limit int ≥-1 -1 Yes Number of results to return, -1 to return all results
      order string asc, desc / Yes Sort communities by the number of nodes in it (only valid in mode 2 of the stream() execution)


      The example graph is as follows:

      File Writeback

      Spec Content Description
      filename_community_id _id,community_id Node and its community ID
      filename_ids community_id,_id,_id,... Community ID and the ID of nodes in it
      filename_num community_id,count Community ID and the number of nodes in it
        phase1_loop_num: 5, 
        min_modularity_increase: 0.1,
        edge_schema_property: 'weight'
          filename_community_id: 'communityID',
          filename_ids: 'ids',
          filename_num: 'num'

      Statistics: community_count = 4, modularity = 0.464280
      Results: Files communityID, ids, num




      Property Writeback

      Spec Content Write to Data Type
      property community_id Node property uint32
        phase1_loop_num: 5, 
        min_modularity_increase: 0.1,
        edge_schema_property: 'weight'
          property: 'communityID'

      Statistics: community_count = 4, modularity = 0.464280
      Results: The community ID of each node is written to a new property named communityID

      Direct Return

      Alias Ordinal
      0 []perNode Node and its community ID _uuid, community_id
      1 KV Number of communities, modularity community_count, modularity
        phase1_loop_num: 6, 
        min_modularity_increase: 0.5,
        edge_schema_property: 'weight'
      }) as results, stats
      return results, stats

      Results: results and stats

      _uuid community_id
      13 2
      14 2
      11 2
      12 2
      10 8
      9 8
      7 13
      8 8
      6 8
      3 12
      5 12
      4 12
      1 12
      2 13
      community_count modularity
      4 0.46428

      Stream Return

      Spec Content Alias Ordinal Type Description Columns
      mode 1 or if not set 0 []perNode Node and its community ID _uuid, community_id
      2 []perCommunity Community and the number of nodes in it community_id, count
        phase1_loop_num: 6, 
        min_modularity_increase: 0.5,
        edge_schema_property: 'weight'
      }).stream() as results
      group by results.community_id
      return table(results.community_id, max(results._uuid))

      Results: table(results.community_id, max(results._uuid))

      results.community_id max(results._uuid)
      12 5
      13 7
      2 14
      8 10
        phase1_loop_num: 5, 
        min_modularity_increase: 0.1,
        order: "desc"
        mode: 2
      }) as results
      return results

      Results: results

      community_id count
      8 4
      12 4
      2 4
      13 2

      Stats Return

      Alias Ordinal
      Description Columns
      0 KV Number of communities, modularity community_count, modularity
        phase1_loop_num: 5, 
        min_modularity_increase: 0.1
      }).stats() as stats
      return stats

      Results: stats

      community_count modularity
      4 0.397778

      Algorithm Efficiency

      The Louvain algorithm achieves lower time complexity than previous community detection algorithms through its improved greedy optimization, which is usually regarded as O(N*logN), where N is the number of nodes in the graph, and the result is more intuitive. For instance, in a graph with 10,000 nodes, the complexity of the Louvain algorithm is around O(40000); in a connected graph with 100 million nodes, the algorithm complexity is around O(800000000).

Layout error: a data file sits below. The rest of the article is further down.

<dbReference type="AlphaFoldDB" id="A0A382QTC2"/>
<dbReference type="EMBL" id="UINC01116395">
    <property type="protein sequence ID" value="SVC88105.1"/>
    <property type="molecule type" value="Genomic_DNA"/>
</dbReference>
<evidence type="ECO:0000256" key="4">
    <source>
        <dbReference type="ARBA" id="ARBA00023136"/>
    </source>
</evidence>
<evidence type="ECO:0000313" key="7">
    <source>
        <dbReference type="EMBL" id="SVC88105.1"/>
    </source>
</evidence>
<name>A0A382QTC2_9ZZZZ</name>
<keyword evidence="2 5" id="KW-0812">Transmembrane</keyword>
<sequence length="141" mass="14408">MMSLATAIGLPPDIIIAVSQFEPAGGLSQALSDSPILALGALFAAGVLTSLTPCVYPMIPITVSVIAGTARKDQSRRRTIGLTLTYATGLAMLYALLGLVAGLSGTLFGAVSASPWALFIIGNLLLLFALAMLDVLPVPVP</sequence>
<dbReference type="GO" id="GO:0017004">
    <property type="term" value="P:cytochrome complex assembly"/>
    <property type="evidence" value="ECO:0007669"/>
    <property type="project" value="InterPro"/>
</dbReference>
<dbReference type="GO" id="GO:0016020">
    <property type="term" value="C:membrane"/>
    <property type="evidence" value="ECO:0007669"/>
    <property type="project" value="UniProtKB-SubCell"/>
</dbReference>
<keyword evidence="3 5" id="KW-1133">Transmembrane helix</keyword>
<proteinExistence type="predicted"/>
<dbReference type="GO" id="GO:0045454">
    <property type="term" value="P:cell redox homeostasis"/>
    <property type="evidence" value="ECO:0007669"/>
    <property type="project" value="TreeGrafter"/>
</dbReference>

However, upon closer inspection of the algorithm process breakdown, we can see that the complexity of the Louvain algorithm depends not only on the number of nodes but also on the number of edges. Roughly speaking, it can be approximated as O(N * E/N) = O(E), where E is the number of edges in the graph. This is because the dominant algorithm logic of Louvain is to calculate the weights of edges attached to each node.

      The table below shows the performance of the community detection algorithms of Clauset, Newman and Moore, of Pons and Latapy, of Wakita and Tsurumi, and Louvain, in networks of various sizes. For each algorithm/network, it gives the modularity that is gained and the computation time. Empty record indicates a computation time that is over 24 hours. It clearly demonstrates that Louvain achieves a significant (exponential) increase in both modularity and efficiency.

      The choice of system architecture and programming language can significantly impact the efficiency and final results of the Louvain algorithm. For example, a serial implementation of the Louvain algorithm in Python may result in hours of computation time for small graphs with around 10,000 nodes. Additionally, the data structure used can influence performance, as the algorithm frequently calculates node degrees and edge weights.

      The native Louvain algorithm adopts C++, but it is a serial implementation. The time consumption can be reduced by using parallel computation as much as possible, thereby improving the efficiency of the algorithm.

      For medium-sized graphset with tens of millions of nodes and edges, Ultipa's Louvain algorithm can be completed literally in real time. For large graphs with over 100 million nodes and edges, it can be implemented in seconds to minutes. Furthermore, the efficiency of the Louvain algorithm can be affected by other factors, such as whether data is written back to the database property or disk file. These operations can impact the overall computation time of the algorithm.

      This is the records of the modularity and execution time of the Louvain algorithm running on a graph with 5 million nodes and 100 million edges. The computation process takes approximately 1 minute, and additional operations, such as writing back to the database or generating a disk file, add around 1 minute to the total execution time.